abbreviations and shortcuts for learning music faster

January 21, 2023, 3:28 PM · I am trying to become more efficient in the way I learn music so that I can do so more quickly.

I am interested in hearing any abbreviations or signifiers that people use in their music (whether orchestral or solo) that helps to serve as a brain shortcut to remembering something important.

(e.g., arrows up or down for a note that is customarily played either too low or too high, respectively, squiggle for places that slow down or stretch out, glasses when one really, really needs to look at the conductor, breath marks, etc.)

I realized I don't have a good symbol to indicate when I need to place fingers in a fifth across strings, such that I do so on the first note of the fifth rather than remembering after it's already placed on the single note)...and I'm sure there are many other helpful shortcuts that others might have found and use.

I appreciate any suggestions.

Replies (32)

January 21, 2023, 3:41 PM · You draw a line straight up from the head of one note, 90 degrees straight over above head of the other note, then 90 degrees down to the head. It looks kind of like a staple.

Edited: January 21, 2023, 4:36 PM · For cross-string fifths fingered as double-stops I write in the "ghost note" over or under the first played note. I can also write the finger number followed by two parallel lines showing the duration of the double stop. An extended single or double line is also useful when one or two fingers are held down for a longer passage.

I use short diagonal lines between numbers to represent shifts, and occasionally separating notes to represent string crossings:\ to a higher string, / to a lower one.

To the wavy line for slowing down I add a forward-looking arrow for speeding up.

January 21, 2023, 4:05 PM · For prepared fingerings and placing those Perfect fifths with the same finger I write an open diamond; <>. I still do not have a practical notation for when to lift fingers.
In general I keep my extra penciled notations to a minimum, especially for orchestra music. Your stand partner would not appreciate it. Especially annoying for me is penciling circles around things that you miss in rehearsal. If don't play pp when you see pp, adding a circle only increases the visual clutter.
Only use finger numbers when there is a real choice, or a shift. If the direction of a shift is not obvious write / for a shift up, for a down shift write [ ] oops my keyboard does have that reverse slant.
There are no shortcuts or magic secrets. But,- memorizing the fast or really difficult spots helps.
January 21, 2023, 4:34 PM · For lifted fingers I write the number and cross it out!
January 21, 2023, 4:35 PM · There are a small number of basic finger patterns that make up virtually all our repertoire. Mastering these is the key to left hand mastery. TRy allocating each one a color code on (photocopied) difficult passages.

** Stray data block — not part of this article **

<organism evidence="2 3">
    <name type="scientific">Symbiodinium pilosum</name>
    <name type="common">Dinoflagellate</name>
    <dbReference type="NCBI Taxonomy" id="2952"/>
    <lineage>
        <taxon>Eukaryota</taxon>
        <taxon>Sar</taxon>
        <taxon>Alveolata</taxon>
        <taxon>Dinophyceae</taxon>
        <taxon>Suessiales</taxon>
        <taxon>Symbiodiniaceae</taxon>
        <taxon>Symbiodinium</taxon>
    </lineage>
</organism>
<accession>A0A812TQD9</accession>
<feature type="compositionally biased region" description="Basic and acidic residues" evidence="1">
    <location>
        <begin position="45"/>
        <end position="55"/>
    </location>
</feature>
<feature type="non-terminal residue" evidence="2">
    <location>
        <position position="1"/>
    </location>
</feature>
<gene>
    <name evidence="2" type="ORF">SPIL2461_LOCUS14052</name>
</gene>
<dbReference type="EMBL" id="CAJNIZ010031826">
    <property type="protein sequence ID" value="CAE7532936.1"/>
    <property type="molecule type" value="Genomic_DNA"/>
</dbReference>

January 21, 2023, 4:54 PM · (1-2.3-4) (1-2-3.4) (1.2-.3.4) etc etc over the staff?

I am colour-blind!

January 21, 2023, 7:49 PM · At least you can spell colour correctly…
January 21, 2023, 7:57 PM · LOL Buri.

Color, labor, honor, valor, judgment, aluminum.

I feel better now.

January 22, 2023, 9:52 AM · Mary Ellen...the THEATER was full for our concert yesterday.

(Actually I can’t contribute anything to the finger pattern debate.)

Edited: January 22, 2023, 10:25 AM · For lifting fingers I put the finger number under the staff as you do for holding a finger down, then I indicate carefully where to raise it. At least I'm aware that fingers need to be lifted in a timely fashion at times!

abbreviationz and shortcutz is the correct American spelling, btw, OP

January 22, 2023, 1:36 PM · For fifth you can do the "staple" suggested by Paul Carlson, or you write, e.g., 2= on the first note, depicting that you should put the finger (2 in this example) on both strings. A really useful marking (which I got from "The orchestral violinist companion") is to indicate whole tones by a "staple" like Paul's, but then upside down (you mark it under the notes to avoid confusion with downbow sign), and to indicate half tones by an open "vee" shape.
Edited: January 22, 2023, 4:58 PM · Thank you all for the helpful replies, apologies that I am responding so late.

I use the staple-like character to indicate half and whole steps; plus, it is so similar to the down bow symbol (which in some European-printed music is indicated the other way around from American-printed music, so both iterations can become confusing!) However, I like the idea of writing the finger number with lines to indicate how long they must stay down.

@Joel Quivey, could you explain in more detail what you mean by using <> to indicate perfect fifths? Is this just in double stops, or also when a finger should ideally be placed at the same time? Also, to be clear, I am not looking for "magic", but I DO believe that "shortcutz" can help us go through the process of learning and internalizing more quickly!

@Buri, I actually really like the idea of colo(u)r-coding finger patterns! I think a lot in colo(u)rs, and it's easy for me to develop those sorts of associations (being synesthetic, my brain already does that for letters and numbers!) In fact, when the score indicates that a line should be played on a particular string, I highlight that indication with the "colo(u)r" that the string is in my mind, and that gives me the subconscious clue that I should be on that particular string.